52 Years of Celebrating
Despite the terrible press
In the year 1947, a famous travel writer called Knoxville, Tennessee “the ugliest place I ever saw in America.” Still smarting from such an insulting description, the Chamber of Commerce in 1955 organized an auto tour in some of Knoxville’s most elegant neighborhoods. The idea was to view the area’s beautiful spring flowers, especially the gorgeous Dogwood blossoms. In 1961 the event grew into a real downtown festival with special events, food and music illustrating to the world that our community had vision, that we were creative, we were progressive and we were beautiful (despite the terrible press).
Radio personality Paul Harvey
Many celebrity guests have enjoyed the festival over the years but few expressed their delight as eloquently as did radio personality Paul Harvey in his 1996 Commentary on the Dogwood Arts Festival. “There’s something about the soul and the climate between the placid lakes and the sloping meadows and the stone bluffs of the Smokies. There’s something about Knoxville that makes dogwood trees grow taller. Blossoms are giant-sized. Pink hybrids are a translucent pink. On shady slopes you’ll see wild dogwood branches creating a fountain from the top of a limbless trunk, and then drooping gracefully down in a waterfall of white blossoms. And in residential streets, the nurtured dogwoods are resplendent by day and moonlighted by night.”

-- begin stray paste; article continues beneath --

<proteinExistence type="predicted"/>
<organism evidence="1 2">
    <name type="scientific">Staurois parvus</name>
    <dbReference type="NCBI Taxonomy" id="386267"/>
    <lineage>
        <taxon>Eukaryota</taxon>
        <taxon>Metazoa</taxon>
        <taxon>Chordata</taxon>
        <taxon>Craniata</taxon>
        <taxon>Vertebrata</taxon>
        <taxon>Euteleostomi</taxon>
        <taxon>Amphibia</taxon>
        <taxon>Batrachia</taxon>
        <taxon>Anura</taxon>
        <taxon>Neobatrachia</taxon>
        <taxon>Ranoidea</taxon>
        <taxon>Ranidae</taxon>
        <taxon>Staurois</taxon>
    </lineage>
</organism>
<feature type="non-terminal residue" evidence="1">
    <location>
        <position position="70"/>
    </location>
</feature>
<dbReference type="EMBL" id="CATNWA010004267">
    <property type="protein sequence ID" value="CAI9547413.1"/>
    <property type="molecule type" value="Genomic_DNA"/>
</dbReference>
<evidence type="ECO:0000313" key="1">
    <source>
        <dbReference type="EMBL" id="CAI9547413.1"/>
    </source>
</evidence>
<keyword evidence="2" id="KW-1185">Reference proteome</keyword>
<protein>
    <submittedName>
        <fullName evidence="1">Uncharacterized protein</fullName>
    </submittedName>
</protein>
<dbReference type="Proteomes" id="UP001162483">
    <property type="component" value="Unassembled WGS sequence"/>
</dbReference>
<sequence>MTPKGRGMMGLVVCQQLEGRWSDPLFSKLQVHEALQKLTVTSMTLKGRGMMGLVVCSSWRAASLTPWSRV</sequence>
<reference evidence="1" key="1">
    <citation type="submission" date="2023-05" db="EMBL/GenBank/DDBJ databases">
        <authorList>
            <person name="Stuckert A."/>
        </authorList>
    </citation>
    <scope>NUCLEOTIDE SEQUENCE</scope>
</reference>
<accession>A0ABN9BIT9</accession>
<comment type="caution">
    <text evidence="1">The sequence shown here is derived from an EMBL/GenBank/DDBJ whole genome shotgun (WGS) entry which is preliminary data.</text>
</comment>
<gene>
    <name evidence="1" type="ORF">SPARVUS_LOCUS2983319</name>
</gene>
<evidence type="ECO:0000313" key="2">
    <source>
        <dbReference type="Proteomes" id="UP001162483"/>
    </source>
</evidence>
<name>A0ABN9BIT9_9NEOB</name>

Grand garden party
“It was their Dogwood Arts Festival I attended in early April. Over 35 years, that Festival has grown to where it hosts a quarter-million visitors for its grand garden party. There are violets and iris, many apples carpeting the woodland floors, May apples. There are lilacs and narcissus, and a rainbow of flowering fruit trees, but mostly along half a hundred miles of trails, into and through and around the city is a springtime blizzard of blossoms of dogwood.”
The natural beauty of our region